Pets and other domestic animals may seem like low-hanging fruit, but in fact, they are often especially difficult to characterize. Their superficial familiarity obscures what is alien and animal and most interesting about them.
When I left newspapers to become a wildlife writer at Smithsonian
magazine, I finally had to write about the animals themselves, and it was difficult. My first big feature explored a mysterious salmon die-off in the Pacific Northwest. Not only were there precious few human characters to use as narrative crutches; there weren’t too many salmon around, either. The slithery little hatchlings that I managed to track down at a fish farm didn’t leave a powerful impression. “This needs a little something,” said my editor, frowning over my first draft. Like… garlic salt? My subject was, literally, a cold fish.
The first and most important step was to discard my idea of animals as proverbial “good guys” or helpless agents in need of human saving. Scientists, delightfully disenchanted, helped me do this. In Tanzania I cooed over Serengeti lions, which I considered to be the most gorgeous, moving, and sympathetic of all beasts because they bore more than a passing resemblance to my darling orange pet cat, Cheetoh. But one lion researcher disagreed: “I’d rather study termites.” Termites, he explained, have much shorter life cycles, which makes it easier to track evolutionary patterns over successive generations. Plus, termites are busy, industrious creatures, whereas lions are motionless slugabeds, horribly boring to observe.
It’s not that there’s no room for romance and even anthropomorphism in animal stories — we animal writers are humans, after all. But there has to be biological scaffolding. The best way to get this is by experiencing the animal’s natural environment in an intimate way. This may mean hopping on a snowmobile or a submarine, or going much further, like the writer and veterinarian Charles Foster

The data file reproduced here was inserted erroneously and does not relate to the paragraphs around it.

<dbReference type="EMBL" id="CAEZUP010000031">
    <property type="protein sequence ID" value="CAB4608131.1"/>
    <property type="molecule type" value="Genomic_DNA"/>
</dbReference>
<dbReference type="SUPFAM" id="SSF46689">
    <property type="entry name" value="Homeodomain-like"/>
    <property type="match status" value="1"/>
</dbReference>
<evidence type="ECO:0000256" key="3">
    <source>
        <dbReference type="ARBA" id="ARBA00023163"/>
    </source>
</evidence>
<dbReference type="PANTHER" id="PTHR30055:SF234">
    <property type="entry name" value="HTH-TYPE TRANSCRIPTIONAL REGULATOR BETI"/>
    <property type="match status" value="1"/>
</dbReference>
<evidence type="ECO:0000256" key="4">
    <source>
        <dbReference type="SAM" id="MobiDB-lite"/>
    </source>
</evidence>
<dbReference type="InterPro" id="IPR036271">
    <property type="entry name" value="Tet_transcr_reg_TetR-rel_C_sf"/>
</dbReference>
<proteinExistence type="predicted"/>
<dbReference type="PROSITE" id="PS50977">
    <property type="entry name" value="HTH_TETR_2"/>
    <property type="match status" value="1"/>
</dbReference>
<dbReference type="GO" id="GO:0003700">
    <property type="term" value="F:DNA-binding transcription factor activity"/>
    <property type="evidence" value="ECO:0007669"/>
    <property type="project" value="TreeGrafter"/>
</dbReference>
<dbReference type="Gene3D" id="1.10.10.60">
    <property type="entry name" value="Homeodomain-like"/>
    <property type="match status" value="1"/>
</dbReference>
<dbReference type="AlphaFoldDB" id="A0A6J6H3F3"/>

, who spent six weeks living as a badger, eating worms and roadkill. Even then, when the reporting’s through, an animal writer must concede — as Foster ultimately does — that other species are in some way unknowable.
It wasn’t until recently that I felt ready to cover an animal whose habitat is also my own house. But as soft and fuzzy as domestic cats may initially seem, The Lion in the Living Room
presented a major journalistic challenge, since I hoped to simultaneously draw from the two schools of animal-writing: using the strange story of house cats’ rise to global dominance as a means to understand humanity’s vast environmental influence and — more importantly — as a narrative end unto itself. Rather than snuggling my subjects close, I tried to keep house cats at arm’s length, like termites or red-painted rattlers, to be handled with snake hooks and trembling hands — the better to see them for the exquisite conquerors they really are.
÷ ÷ ÷
is a correspondent for Smithsonian
magazine, where she has covered a wide range of topics from vampire anthropology to bioluminescent marine life to the archaeology of ancient beer. Her work has been featured in the Best American Science and Nature Writing
series and recognized by the National Academy of Sciences. Tucker lives in Connecticut. The Lion in the Living Room
is her first book.